'Nuclear reaction': French Polynesia to demand nearly $1bn from Paris over tests
In an unprecedented move, French Polynesia, an overseas territory governed by France, is to ask Paris for nearly $1 billion in compensation for damage caused by nuclear weapons tests carried out by France in the South Pacific between 1966 and 1996.
The Assembly of French Polynesia has prepared a demand for $930
million (754,2 million euros) over "major pollution"
caused by the 193 tests carried out by France for 30 years, La
Dépêche de Tahiti reported. On top of this, the proposed
resolution seeks an additional $132 million for the continued
occupation of the Fangataufa and Mururoa atolls, used for nuclear
The conservative Tahoera’a Huiraatira party committee has been acting independently of Polynesian President Edouard Fritch, who said he was "sorry" for the motion "written without consulting him," local press reported.
Meanwhile, the text of the resolution, set for approval by the Assembly, highlights a "very poor situation of the atolls," and a clean-up "impossible in the current state of scientific knowledge," Tahiti Infos reported. They write that French Polynesia has been "too long sidelined" from decisions on "waste conservation and monitoring modes whatever their nature as well as the rehabilitation options of the atolls."
On 24 August 1968, France conducted its first multi-stage thermonuclear test at Fangataufa atoll in the South Pacific Ocean, the so-called 'Canopus' test. With a 2.6 megaton yield, its explosive power was 200 times that of the Hiroshima bomb, according to the Comprehensive Nuclear-Test-Ban Treaty Organization (CTBTO).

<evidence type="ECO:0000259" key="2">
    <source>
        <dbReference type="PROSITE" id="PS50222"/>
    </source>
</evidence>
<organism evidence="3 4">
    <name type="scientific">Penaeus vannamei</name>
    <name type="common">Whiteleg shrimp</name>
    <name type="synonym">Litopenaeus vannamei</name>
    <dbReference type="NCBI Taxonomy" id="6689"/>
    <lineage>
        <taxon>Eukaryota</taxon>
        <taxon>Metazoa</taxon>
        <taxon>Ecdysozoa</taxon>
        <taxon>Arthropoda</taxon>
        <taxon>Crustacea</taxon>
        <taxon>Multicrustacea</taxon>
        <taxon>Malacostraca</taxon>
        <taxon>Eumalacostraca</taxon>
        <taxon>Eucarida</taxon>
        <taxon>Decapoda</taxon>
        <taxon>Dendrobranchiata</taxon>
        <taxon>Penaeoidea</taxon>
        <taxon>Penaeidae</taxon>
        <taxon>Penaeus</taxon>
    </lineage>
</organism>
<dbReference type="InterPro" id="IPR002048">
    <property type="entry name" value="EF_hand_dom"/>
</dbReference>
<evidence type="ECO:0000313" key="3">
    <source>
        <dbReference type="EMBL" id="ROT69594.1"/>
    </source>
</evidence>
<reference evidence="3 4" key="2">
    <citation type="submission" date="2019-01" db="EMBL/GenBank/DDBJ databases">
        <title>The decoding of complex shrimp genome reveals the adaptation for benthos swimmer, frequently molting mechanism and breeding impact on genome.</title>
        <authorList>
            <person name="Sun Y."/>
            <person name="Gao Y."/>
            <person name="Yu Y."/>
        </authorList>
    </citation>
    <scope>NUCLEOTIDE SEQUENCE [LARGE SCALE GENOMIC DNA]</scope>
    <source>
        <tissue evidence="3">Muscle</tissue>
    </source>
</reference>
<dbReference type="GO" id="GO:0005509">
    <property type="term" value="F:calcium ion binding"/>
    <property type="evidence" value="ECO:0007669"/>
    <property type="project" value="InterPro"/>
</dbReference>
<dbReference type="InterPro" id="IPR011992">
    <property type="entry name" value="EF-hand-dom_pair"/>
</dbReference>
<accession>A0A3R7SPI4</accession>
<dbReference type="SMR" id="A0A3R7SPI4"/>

France began its last series of nuclear tests in the South Pacific in 1995, breaking a three-year moratorium, provoking international protests and the boycott of French goods. It conducted its final nuclear test in January 1996 and then permanently dismantled its nuclear test sites. Later in that year, France signed the Comprehensive Nuclear-Test-Ban Treaty (CTBT).
In 1996, in the wake of the nuclear testing, a $150 million annual payment was granted to French Polynesia, a territory of over 100 islands and atolls with its own government.
France, together with China, is not party to the 1963 Partial Test Ban Treaty, which bans nuclear explosions in the atmosphere, under water and outer space but not underground.
Last year it came to light that French nuclear tests carried out
in the South Pacific had proved to be far more toxic than
previously thought. According to declassified documents, seen by
Le Parisien, plutonium fallout covered a much broader area than
Paris had initially admitted, with Tahiti allegedly exposed to
500 times the maximum accepted levels of radiation.
According to the CTBTO, a study conducted between 2002 and 2005 of thyroid cancer sufferers in Tahiti, who had been diagnosed between 1984 and 2002, established a "significant statistical relationship" between cancer rates and exposure to radioactive fallout from French nuclear tests. Another survey carried out by an official French medical research body, Inserm, in 2006, also detected an increase in thyroid cancer among people who had been living within some 1,300 km of the nuclear tests conducted on the Polynesian atolls between 1969 and 1996.
In 2010, France pledged that veterans and survivors would be elegible for compensation, noting that this process would take time.